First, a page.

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Given $$f(x,y,z) = 2x^3y -3y^2z$$

In which directions the directional derivative at the point $a = (1,2,-1)$ is maximal (in absolute value) what is the value of the directional derivative there?

My try:

I first calculated the partial derivatives (the gradient)

$f_x = 6yx^2$
$f_y = 2x^3 -6zy$
$f_z = -3y^2$

and so $\nabla f(x,y,z) = (6yx^2, 2x^3 -6zy, -3y^2)$

Now, I need to find a direction in which the directional derivative is maximal in abs value, so I defined:
$\vec{n} = (\cos(\alpha), \cos(\beta), \cos(\gamma))$

$\frac{\partial f}{\partial \vec{n}}(1,2,-1) = \nabla f(1,2,-1) \cdot \vec{n}$

$\nabla f(1,2,-1) = (12, 14, -12)$

Now, I get a function with 3 variables! ($\alpha, \beta, \gamma$) and I am stuck as I don't know how to look for maximal points.. :

$$g(\alpha, \beta, \gamma) = 12 \cos(\alpha) +14 \cos(\beta) - 12 \cos(\gamma)$$

I don't know how to continue from here.. I would appreciate your kind help, thanks!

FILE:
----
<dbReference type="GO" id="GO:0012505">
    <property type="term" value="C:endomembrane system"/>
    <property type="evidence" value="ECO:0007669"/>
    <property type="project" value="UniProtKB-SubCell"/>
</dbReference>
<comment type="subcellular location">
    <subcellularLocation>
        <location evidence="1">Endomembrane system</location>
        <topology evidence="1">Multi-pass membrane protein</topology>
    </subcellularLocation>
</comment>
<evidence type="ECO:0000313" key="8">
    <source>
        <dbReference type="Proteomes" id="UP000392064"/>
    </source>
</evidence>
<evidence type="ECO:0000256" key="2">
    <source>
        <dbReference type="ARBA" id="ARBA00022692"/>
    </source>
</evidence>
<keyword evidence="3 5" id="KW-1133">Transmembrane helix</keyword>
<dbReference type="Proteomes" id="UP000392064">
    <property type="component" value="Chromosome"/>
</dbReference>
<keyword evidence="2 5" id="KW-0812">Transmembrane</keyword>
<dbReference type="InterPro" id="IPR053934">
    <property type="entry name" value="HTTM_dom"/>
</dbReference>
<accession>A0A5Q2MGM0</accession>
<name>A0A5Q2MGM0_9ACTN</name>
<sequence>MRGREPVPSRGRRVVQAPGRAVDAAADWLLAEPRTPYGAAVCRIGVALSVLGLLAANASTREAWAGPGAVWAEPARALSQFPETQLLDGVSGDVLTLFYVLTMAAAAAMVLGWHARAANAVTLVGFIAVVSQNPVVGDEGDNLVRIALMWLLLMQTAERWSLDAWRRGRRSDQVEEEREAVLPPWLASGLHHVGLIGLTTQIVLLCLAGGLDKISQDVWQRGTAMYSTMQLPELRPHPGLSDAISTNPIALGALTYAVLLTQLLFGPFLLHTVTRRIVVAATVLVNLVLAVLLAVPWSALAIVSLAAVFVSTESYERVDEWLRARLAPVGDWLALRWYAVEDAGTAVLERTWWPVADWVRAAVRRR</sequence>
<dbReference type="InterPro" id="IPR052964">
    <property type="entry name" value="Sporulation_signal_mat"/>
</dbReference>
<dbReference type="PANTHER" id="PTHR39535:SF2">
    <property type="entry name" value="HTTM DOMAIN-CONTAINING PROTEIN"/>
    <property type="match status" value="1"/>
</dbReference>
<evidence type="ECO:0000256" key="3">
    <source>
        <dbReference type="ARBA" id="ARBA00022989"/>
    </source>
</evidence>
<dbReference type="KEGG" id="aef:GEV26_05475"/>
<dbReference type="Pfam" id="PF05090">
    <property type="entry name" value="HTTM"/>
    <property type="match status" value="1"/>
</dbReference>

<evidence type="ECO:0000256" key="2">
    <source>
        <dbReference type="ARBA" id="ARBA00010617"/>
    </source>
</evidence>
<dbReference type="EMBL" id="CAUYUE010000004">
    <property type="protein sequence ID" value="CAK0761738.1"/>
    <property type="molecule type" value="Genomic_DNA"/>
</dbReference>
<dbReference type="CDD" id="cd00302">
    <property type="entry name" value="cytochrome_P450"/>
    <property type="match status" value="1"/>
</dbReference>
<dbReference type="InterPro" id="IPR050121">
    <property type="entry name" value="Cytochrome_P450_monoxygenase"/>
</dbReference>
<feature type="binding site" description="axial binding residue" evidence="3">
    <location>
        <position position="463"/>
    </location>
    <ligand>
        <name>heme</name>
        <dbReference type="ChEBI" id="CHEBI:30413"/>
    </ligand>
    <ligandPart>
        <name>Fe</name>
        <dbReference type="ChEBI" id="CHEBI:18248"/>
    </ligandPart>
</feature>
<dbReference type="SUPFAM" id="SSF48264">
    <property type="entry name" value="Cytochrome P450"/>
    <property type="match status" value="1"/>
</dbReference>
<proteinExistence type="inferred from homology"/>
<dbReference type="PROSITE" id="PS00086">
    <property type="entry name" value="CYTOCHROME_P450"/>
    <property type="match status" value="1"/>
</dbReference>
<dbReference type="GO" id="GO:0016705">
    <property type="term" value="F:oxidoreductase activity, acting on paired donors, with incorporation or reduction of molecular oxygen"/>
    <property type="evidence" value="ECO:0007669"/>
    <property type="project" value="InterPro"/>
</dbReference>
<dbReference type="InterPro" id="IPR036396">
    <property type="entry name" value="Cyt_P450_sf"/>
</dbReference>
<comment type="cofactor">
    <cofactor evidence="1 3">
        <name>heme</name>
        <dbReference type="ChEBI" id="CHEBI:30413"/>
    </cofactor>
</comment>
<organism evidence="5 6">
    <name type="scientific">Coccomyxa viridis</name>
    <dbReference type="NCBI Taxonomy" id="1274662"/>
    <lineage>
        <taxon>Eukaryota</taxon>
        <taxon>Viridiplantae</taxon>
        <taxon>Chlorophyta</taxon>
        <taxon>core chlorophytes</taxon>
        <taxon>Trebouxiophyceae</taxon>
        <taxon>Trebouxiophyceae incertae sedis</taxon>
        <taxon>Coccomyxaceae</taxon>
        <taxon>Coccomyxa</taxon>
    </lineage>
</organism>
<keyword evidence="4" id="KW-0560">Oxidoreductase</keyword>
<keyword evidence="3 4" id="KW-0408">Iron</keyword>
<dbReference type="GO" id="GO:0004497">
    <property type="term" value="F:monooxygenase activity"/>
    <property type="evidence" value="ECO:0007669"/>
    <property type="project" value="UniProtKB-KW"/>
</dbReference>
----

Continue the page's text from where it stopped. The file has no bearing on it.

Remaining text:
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  • $\begingroup$ The directional derivative at some point is always maximal in the direction of the gradient at that point . It's a rather elementary result and not that hard to prove it. $\endgroup$ – DonAntonio Aug 19 '20 at 12:07
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The directional derivative in the direction of a unit vector $(u,v,w)$ is $12 u+14v-12w$. By Cauchy -Schwarz inequality this is bounded by $\sqrt {(12)^{2}+(14)^{2}+(12)^{2}}$ and this is value is attained when $(u,v,w)=\frac 1 A (12,14,-12)$ where $A=\sqrt {(12)^{2}+(14)^{2}+(12)^{2}}$.

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